Critics’ Picks

Josh Faught, Sally Jesse (Scott), 2014, hand woven and crocheted hemp, gold lame, wool, sequin trim, pins on linen, 72 x 52 x 2".

New York

Josh Faught

Lisa Cooley
107 Norfolk Street
October 26–December 21, 2014

For his latest show, Josh Faught has produced a multivalent range of woven and crocheted work. Handwoven hemp has been dyed to match the hues of the past year’s fashion and then adorned with glitter, sequin trim, gold lamé, and bedazzled seashells, among other winking materials. Each work has been named after a past lover, and Faught has woven the name of the individual into the tapestry. In many, the woof and warp is so tight that it creates images and patterns, while in others, the fabric frays and spools, gesturing at the precariousness of the medium. At play are dynamics of desire for human intimacy and then for material culture, intimating how easily the two can become confused. Faught aptly titled the exhibition “Christmas Creep” after a merchandizing phenomenon that capitalizes on the commercialization of Christmas by moving the marketing date up to Halloween, signaling a queer commingling of fear and joy and the way memories and feelings become attached to objects.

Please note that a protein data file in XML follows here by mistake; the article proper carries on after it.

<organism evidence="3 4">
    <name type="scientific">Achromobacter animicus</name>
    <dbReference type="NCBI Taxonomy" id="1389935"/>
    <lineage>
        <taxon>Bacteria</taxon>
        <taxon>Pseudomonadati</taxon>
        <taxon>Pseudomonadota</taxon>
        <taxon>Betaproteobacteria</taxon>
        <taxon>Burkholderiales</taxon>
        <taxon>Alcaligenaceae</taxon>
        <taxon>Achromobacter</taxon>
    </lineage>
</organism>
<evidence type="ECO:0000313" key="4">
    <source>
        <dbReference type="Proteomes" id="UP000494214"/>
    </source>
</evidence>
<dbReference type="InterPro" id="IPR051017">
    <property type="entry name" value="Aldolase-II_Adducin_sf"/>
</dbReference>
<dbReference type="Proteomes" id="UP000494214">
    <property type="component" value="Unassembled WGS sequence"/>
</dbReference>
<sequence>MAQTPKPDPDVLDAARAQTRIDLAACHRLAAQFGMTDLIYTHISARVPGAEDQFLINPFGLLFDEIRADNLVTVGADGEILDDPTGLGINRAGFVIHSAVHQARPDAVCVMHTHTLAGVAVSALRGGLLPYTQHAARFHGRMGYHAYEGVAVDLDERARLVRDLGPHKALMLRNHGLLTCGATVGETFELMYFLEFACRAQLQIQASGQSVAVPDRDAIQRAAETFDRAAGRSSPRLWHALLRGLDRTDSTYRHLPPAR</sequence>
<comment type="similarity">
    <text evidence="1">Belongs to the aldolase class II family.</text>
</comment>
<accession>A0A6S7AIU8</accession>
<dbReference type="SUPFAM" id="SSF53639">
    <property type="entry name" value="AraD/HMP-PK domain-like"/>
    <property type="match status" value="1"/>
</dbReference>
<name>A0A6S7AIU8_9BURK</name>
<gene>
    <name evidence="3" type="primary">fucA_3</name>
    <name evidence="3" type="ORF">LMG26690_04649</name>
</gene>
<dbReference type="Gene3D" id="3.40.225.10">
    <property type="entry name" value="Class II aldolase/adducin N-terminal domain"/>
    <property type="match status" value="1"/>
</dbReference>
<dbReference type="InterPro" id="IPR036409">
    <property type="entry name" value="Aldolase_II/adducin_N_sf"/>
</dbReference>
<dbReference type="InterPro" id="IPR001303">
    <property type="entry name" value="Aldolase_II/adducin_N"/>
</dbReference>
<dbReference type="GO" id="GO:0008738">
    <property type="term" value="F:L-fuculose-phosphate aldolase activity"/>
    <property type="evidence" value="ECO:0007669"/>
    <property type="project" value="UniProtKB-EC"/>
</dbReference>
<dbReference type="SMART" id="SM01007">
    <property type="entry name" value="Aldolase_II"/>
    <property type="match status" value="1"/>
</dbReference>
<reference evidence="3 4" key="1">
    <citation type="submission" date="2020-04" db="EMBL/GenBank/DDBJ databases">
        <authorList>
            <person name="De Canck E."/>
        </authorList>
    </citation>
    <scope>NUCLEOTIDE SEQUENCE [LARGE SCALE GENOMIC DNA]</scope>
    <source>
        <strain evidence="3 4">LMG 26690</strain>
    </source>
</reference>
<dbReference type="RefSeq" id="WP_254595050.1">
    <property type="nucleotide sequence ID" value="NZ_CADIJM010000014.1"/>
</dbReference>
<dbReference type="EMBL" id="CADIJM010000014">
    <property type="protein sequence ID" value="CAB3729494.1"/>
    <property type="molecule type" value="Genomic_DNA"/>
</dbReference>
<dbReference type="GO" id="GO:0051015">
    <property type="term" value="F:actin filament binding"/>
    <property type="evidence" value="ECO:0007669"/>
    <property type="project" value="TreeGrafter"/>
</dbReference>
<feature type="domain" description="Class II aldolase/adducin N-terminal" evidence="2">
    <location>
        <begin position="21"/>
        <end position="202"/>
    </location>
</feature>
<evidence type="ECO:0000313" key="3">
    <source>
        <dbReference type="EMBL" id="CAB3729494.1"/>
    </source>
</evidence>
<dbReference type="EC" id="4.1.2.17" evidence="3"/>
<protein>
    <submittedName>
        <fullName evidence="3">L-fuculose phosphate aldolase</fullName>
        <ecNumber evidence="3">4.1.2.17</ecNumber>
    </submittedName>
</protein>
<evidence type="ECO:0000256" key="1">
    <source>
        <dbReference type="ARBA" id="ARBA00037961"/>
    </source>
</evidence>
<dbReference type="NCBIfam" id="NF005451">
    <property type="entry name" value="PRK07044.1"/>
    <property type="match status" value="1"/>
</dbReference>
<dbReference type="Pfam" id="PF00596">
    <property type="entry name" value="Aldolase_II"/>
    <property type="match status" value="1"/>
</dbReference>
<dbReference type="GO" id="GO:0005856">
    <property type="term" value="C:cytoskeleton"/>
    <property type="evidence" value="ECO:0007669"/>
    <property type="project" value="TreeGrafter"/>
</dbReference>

Many of the subjects in “Christmas Creep” grew out of an installation Faught created at the Neptune Society Columbarium in San Francisco, an interment site for those who died of AIDs. A number of the works on view incorporate a motley group of objects—VHS tapes, rubber onion rings, plastic chocolate cookies—mementos of a fixed past but also part of an archive that can be reimagined in the present and future. An AIDS activist button reading “I’m a name not a number” is pinned into Sally Jesse (Scott), 2014. With the exception of a clock, the tapestry is abstract, the handworked surface of the material gesturing at the way an object can keep one alive.